Ambivalence over festivals is typical of Lake

Before Sunfest’s inaugural summer here, there were plenty of concerns about whether or

Before Sunfest’s inaugural summer here, there were plenty of concerns about whether or not the sound of raucous country music would be wafting into town each night.

However, when the Legends Valley Music Festival was announced — with its attendant Bio Cup Canada cannabis competition and expo — we couldn’t help but notice concerns about something else wafting into town were conspicuously absent.

When Sunfest was barreling down on us, there was a sense of panic among many people.

Would there be enough food at the grocery store? Would there be vandalism inflicted on town property by rowdy, drunken festival-goers? And how would we ever cope with all the added vehicular traffic along South Shore Road?

We all know the answers to those questions now.

But when Legends Valley first appeared on the horizon, the general response from Lakers was one of bemusement. Folks — whether medicinal users, recreational tokers or life-long abstainers — seemed mostly tickled by the prospect of a few thousand pot-lovers taking a trip to our lovely neck of the woods.

In the lead-up to Legends Valley there were jokes about the town running out of potato chips. Fears of vandalism or belligerent visitors were dismissed because surely patrons of this festival would be much more chill, much more laid back.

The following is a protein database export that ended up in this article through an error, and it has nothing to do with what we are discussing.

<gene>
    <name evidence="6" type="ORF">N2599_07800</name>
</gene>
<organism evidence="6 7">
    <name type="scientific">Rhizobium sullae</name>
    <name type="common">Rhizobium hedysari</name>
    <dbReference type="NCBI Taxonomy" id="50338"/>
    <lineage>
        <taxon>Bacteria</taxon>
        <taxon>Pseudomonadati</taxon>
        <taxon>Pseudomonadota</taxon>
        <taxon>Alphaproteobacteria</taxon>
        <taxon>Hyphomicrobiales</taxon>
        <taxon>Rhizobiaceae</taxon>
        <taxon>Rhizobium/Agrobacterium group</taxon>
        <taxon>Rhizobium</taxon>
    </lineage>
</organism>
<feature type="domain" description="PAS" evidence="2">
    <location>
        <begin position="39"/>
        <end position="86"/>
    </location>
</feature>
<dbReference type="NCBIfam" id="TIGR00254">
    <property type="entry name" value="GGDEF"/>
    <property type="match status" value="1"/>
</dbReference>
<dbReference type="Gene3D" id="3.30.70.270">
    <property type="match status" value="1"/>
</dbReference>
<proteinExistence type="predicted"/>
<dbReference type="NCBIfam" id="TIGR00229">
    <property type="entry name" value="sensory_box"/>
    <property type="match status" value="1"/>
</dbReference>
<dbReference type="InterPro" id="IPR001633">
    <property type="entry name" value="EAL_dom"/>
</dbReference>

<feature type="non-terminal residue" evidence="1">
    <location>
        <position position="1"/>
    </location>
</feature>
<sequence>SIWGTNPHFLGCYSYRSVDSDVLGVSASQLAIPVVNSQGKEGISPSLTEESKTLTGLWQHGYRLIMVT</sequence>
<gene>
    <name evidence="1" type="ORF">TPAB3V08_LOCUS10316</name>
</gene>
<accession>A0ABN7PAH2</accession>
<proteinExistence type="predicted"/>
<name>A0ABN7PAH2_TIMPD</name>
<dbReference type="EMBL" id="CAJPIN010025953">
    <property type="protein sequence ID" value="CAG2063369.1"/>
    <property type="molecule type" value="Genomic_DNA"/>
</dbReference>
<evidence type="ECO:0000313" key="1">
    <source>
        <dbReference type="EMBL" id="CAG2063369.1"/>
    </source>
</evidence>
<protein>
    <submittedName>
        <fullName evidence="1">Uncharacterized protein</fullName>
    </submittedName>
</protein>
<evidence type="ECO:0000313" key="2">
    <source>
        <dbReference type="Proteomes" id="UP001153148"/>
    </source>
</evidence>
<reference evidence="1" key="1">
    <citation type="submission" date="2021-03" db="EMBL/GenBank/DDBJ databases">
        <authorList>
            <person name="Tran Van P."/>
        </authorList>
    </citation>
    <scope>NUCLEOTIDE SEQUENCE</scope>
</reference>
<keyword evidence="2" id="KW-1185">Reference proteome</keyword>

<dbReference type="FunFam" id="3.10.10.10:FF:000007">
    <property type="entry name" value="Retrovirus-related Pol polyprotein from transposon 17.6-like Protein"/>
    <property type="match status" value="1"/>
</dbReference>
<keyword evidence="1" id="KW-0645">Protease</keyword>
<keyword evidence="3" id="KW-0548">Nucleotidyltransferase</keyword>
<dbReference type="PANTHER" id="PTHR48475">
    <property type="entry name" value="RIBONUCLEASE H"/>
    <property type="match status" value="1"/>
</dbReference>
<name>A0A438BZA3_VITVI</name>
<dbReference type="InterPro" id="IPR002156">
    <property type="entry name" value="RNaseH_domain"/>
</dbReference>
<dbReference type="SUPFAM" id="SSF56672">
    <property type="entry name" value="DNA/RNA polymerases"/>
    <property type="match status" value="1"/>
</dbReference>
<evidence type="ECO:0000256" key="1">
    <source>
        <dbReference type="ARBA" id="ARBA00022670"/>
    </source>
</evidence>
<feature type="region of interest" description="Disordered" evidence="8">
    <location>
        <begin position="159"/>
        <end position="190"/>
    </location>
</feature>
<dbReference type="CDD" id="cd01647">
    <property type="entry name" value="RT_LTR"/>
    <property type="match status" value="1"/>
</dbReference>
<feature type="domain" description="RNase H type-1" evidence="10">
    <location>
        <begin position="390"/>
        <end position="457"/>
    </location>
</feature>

To be clear, we don’t think having fewer complaints about this one is a bad thing.

I think it’s emblematic of Cowichan Lake. And no, not because Lakers enjoy a little bit of the green stuff here and there.

The distinct reactions to each festival reflect an ambivalence about change here. They reflect the push and pull within a community that wants to embrace the future and grow, without losing what attracted us or our parents or our grandparents to this beautiful place.

And that push and pull isn’t just about Laketown Ranch supporters versus opponents.

Just like most everyone else, Lake Cowichan town councillors had some good quips about Legends Valley. There was no sense of fear about having Canada’s first-ever cannabis competition on our back doorstep.

But when faced with a business application for a medical marijuana dispensary earlier this summer, councillors voted unanimously to reject it.

There’s a push to move Lake Cowichan into the future, but also a pulling back, an unwillingness to take a chance, as with medical marijuana dispensaries, which other communities have already moved forward.

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